Music education in the UK is on the verge of collapse if the government’s plan to encourage local authorities to withdraw funding for music services goes ahead at the end of this month.
Under the coalition’s schools reforms, there have been worrying signs that arts subjects have been sidelined. 15% of schools surveyed by Ipsos MORI in 2012 had withdrawn one or more arts subjects as a result of the EBacc. 21% of schools with a high proportion of free school meals (FSM) reported withdrawing arts subjects.
There was a degree of optimism a few years ago when Michael Gove launched the National Plan for Music, insisting that “music education must not become the preserves of those children whose families can afford to pay for music tuition”. Following a comprehensive report by Darren Henley
, the government pledged £171m via the Arts Council to fund music hubs across England over a three year period.
There was more reason to be optimistic when the Dfe announced in April this year that Art & Design, Dance, Drama and Music GCSEs would be part of the suite of qualifications to be reformed ready for teaching from 2016. A Levels in Dance, Drama and Music were also to be reformed alongside other subjects, also ready for teaching from September 2016.
So the removal of local authority music services (whose major partners are the same Music Hubs the government established to reach out to children from lower income families) suggests that there is a vast difference between what Michael Gove says he wants when it comes to enriching children from poorer backgrounds and what his policies will actually do.
This contradiction is not the worst of it. The last time the Tories were in government, Margaret Thatcher made the decision that local authorities need not allocate a proportion of their funds to music education. Free music lessons for hundreds of thousands of children whose families could not have afforded them went down the plughole at the same time as Mrs. Thatcher urged the world to shun communities, worship free market greed and pay scant attention to the spiritual nourishment that the arts can bring.
The Department for Education blithely suggests that music services should henceforth be funded through school budgets and music hubs (which can extend over two or more local authorities). There are two problems with this.
• Firstly, maintained school budgets are already stretched beyond endurance (little wonder there is so much outrage on the millions of pounds spent by the DfE on establishing free schools and in areas of little demand) and there is enough evidence that schools are cutting resources to arts subjects;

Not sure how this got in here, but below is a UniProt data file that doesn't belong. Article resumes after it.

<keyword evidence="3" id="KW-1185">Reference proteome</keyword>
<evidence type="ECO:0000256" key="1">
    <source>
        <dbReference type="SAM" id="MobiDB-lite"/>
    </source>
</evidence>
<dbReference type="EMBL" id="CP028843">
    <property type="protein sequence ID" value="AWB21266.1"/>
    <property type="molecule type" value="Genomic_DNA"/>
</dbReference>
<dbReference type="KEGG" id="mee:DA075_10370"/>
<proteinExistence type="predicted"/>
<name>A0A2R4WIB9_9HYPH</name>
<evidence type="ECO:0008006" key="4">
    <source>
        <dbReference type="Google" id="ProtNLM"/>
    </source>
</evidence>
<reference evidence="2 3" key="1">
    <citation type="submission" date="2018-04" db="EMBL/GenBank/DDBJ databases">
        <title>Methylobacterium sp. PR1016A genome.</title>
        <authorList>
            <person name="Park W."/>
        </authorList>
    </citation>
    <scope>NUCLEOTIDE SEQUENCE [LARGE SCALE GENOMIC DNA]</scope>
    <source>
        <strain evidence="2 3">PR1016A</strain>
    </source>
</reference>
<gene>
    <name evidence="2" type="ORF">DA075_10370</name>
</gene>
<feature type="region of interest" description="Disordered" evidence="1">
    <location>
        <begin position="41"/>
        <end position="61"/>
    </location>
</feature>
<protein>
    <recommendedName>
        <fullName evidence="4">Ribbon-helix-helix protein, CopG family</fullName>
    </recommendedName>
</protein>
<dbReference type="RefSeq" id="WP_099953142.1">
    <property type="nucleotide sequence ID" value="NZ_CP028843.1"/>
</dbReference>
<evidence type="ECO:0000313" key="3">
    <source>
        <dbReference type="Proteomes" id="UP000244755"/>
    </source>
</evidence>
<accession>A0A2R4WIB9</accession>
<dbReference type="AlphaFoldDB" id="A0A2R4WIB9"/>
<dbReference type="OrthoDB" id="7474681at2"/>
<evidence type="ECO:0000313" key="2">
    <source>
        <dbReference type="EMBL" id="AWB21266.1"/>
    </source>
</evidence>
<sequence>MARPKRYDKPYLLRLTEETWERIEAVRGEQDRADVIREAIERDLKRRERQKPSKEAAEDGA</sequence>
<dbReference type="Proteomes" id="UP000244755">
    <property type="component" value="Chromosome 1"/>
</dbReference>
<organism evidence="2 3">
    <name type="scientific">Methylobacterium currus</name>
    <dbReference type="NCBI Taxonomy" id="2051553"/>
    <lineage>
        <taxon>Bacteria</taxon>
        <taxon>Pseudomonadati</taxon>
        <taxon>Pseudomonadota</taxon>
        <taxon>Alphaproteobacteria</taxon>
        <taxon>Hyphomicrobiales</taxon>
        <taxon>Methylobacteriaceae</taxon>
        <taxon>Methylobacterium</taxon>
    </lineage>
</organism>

• Secondly, the DfE pre-supposes that hubs have become financially self sustaining. They have not. And it remains to be seen what levels of funding they are slated to receive after March 2015 – very little if the pattern of cuts to music services is an indication.
When the arts community gets vocal about funding, there is a tendency for their critics to ridicule what it is that artists actually do or contribute to local or global communities. It becomes even easier at a time of economic austerity. Subjects like music are dispatched into the periphery of the curriculum – a hobby rather than an essential component of learning. Swingeing cuts and the punitive focus on the “rigorous’’ and the “academic” prioritise what Michael Gove alone considers what is core learning. But this is to wrongly relegate music to the edge of the frivolous and irrelevant..
Significant numbers of research has shown that arts learning improves maths, literacy and cognitive skills. Introducing music at a young age increases IQ. Community music programmes pioneered by El Sistema Venezuela and Sistema Scotland raise aspiration, help children focus, inspire confidence and transform deprived communities.
The Incorporated Society of Musicians
has launched the Protect Music Campaign
opposing these truncations. They have published a poll which last month showed that 85% of adults agreed with Michael Gove that music education should not be the entitlement of the already advantaged.
Please sign it and urge others to sign so that we can hold Michael Gove and the DfE to account. He has continuously stated that he supports music and arts education – this is one immediate way of reminding him that the vast majority of public support it and his National Plan for Music pledged a commitment to it. Please help deliver the message that music enriches young people’s lives and that music services are essential to allowing children from less affluent backgrounds to unlock their potential.